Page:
While I know you are a troll, I am compelled to respond. To be sure, if Amazon were dumping you might have a point. In order to show dumping, you have to show selling below _the seller's_ cost, not below _any seller's_ cost. Amazon has remarkably low overhead. Books have very high markup. Amazon can cut into that markup without much affecting its profit, because its costs are very, very low. There is no evidence of dumping, here.

    As for bad faith competition, not only is there no evidence of it, the evidence is overwhelming that it is not present. Amazon offers free shipping almost everywhere it is permitted to, even where it is already the largest online retailer. No bad faith there.

    You may have meant unfair competition, also prohibited. If so, it generally requires false or deceptive conduct, including trademark infringement. No sign of that.

    The reason dumping is bad is because the prices eventually go up. The big ugly comes in, sells below (its) cost, and bleeds everyone else out. Then it finds or creates massive barriers to entry. Then it jacks its prices up to collect monopoly rents. If any step is blocked, BigCo loses. There are good reasons to feel that the right time to block BigCo isn't after it has given consumers the benefit of low prices, but instead when it starts to jack its prices. Blocking BigCo prior to that stage does not protect consumers, but incumbent businesses. And that answers Mike's question: some European countries have crazy price-fixing laws because they want to protect their incumbent, "old world" enterprise for cultural (not economic) reasons. They are simply (and consciously) valuing tradition over innovation. This is the same spirit that causes Boston to keep some streets quaint and narrow, the way they looked when horses and carriages roamed them, even if cobble makes no sense under tires.

     

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  14.  
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    tracker1 (profile), Dec 29th, 2009 @ 10:32am

    Re: Mike misses it again

    Amazon may not be selling below cost, but can still undercut retail shops, because they don't have a store front to maintain. Are you suggesting that online retailers should charge as much as store fronts? Wouldn't that mean they are able to be evil, and make excess amounts of money?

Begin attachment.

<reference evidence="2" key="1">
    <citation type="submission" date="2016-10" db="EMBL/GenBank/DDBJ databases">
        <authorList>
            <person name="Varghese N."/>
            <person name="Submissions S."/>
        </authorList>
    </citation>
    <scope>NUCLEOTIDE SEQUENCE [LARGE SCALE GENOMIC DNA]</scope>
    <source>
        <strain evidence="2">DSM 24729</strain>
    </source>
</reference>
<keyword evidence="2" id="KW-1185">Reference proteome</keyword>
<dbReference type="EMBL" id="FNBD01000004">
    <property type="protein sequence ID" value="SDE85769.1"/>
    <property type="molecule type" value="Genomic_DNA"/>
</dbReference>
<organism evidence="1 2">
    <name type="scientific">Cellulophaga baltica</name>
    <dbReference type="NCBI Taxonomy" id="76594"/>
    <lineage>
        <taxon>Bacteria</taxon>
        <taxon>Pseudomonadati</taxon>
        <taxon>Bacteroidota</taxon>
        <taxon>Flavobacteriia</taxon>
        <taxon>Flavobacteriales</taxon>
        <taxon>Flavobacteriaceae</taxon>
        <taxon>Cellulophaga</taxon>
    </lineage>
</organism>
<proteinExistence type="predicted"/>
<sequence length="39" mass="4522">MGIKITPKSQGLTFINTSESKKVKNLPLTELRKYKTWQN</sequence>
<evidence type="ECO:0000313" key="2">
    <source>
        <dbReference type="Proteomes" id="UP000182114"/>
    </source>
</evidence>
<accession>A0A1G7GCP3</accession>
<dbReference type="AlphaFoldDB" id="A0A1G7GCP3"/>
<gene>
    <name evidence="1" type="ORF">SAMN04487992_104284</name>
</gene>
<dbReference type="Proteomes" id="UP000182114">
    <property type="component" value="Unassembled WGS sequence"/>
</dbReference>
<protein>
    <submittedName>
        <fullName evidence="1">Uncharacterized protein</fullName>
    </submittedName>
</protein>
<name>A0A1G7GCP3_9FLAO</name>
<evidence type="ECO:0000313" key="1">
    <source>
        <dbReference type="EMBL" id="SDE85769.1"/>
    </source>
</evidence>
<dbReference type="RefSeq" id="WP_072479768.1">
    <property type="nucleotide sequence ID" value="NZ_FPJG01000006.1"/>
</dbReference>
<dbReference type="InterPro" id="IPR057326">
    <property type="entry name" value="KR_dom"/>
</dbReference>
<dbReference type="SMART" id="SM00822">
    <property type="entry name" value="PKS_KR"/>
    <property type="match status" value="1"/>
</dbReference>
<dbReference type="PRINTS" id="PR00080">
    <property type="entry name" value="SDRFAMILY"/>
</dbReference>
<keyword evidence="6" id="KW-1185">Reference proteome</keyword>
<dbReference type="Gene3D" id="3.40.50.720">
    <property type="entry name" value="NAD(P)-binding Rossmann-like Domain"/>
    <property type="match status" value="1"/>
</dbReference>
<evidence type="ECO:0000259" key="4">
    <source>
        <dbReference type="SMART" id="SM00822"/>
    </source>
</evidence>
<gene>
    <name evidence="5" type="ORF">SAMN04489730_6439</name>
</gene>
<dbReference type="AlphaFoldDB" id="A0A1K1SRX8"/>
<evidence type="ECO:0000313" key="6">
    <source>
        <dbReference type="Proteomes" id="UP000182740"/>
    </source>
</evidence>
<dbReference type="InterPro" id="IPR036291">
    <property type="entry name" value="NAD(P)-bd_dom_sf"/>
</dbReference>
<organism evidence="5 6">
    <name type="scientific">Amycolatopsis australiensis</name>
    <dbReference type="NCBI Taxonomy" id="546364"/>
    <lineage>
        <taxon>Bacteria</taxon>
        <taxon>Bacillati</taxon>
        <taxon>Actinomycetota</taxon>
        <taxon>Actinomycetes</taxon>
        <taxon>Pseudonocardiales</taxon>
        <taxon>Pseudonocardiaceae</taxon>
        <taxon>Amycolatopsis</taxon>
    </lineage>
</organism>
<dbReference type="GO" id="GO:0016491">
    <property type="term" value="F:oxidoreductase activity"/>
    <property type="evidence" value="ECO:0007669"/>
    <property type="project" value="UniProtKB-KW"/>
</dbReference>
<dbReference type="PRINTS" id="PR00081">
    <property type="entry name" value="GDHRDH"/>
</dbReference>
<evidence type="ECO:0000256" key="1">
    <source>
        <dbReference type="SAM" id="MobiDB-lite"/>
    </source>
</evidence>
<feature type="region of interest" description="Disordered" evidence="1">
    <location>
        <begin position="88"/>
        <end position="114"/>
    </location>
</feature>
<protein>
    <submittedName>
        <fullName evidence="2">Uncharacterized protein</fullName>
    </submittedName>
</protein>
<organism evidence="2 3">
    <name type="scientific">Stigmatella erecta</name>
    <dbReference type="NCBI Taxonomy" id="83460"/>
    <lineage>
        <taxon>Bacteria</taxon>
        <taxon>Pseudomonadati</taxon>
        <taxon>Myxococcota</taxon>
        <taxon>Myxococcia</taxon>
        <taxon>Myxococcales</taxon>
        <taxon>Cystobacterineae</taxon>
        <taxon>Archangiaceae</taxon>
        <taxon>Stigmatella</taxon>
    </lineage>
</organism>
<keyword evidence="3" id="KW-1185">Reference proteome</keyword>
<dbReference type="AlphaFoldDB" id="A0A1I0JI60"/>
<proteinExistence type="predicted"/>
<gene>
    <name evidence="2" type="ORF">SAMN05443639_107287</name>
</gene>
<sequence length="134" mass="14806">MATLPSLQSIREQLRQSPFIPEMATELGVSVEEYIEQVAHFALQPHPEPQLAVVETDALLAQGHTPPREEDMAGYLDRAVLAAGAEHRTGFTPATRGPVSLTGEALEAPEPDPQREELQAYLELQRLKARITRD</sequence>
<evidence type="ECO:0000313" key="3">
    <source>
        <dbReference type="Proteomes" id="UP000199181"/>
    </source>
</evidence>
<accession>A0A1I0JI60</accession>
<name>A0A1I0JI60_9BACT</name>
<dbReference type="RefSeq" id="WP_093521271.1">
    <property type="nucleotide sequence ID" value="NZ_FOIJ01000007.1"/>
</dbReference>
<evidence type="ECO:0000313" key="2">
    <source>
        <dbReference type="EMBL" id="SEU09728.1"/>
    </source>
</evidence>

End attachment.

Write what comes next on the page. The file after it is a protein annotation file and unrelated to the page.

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  15.  
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    Matt (profile), Dec 29th, 2009 @ 10:35am

    Re:

    Totally agree with the premise. Small nit: fierce price competition is not the norm in the US. If it were, gas stations across the street from one another would change their price more than once a day. Lazy price competition is the norm, because it is good enough and can sometimes lead to favorable arbitrage.

    But the premise is dead on. Price fixing indicates a different valuation of innovation. That in itself is not bad - not everyone regards the next big idea as being an unalloyed good, especially since it may be highly disruptive. In the US, we have made similar choices in a number of places: railroads and highways, farms, and utilities (particularly electricity generation and transmission) all come to mind.

     

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  16.  
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    tracker1 (profile), Dec 29th, 2009 @ 10:39am

    Re:

    @John, wow, an insightful post with a counter-argument. I think Anti-Mike should pay attention. I know this sounds sarcastic, but I'm actually serious here.

     

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  17.  
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    ChimpBush McHitlerBurton, Dec 29th, 2009 @ 10:40am

    Re: Europe

    Just to be clear, not only is Europe not one country, it's not even a continent, really.

    So shut up and get a continent, and abolish your stupid laws, (where you have them).

    There.

    CBMHB

     

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  18.  
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    Stuart, Dec 29th, 2009 @ 10:44am

    Re: Mike misses it again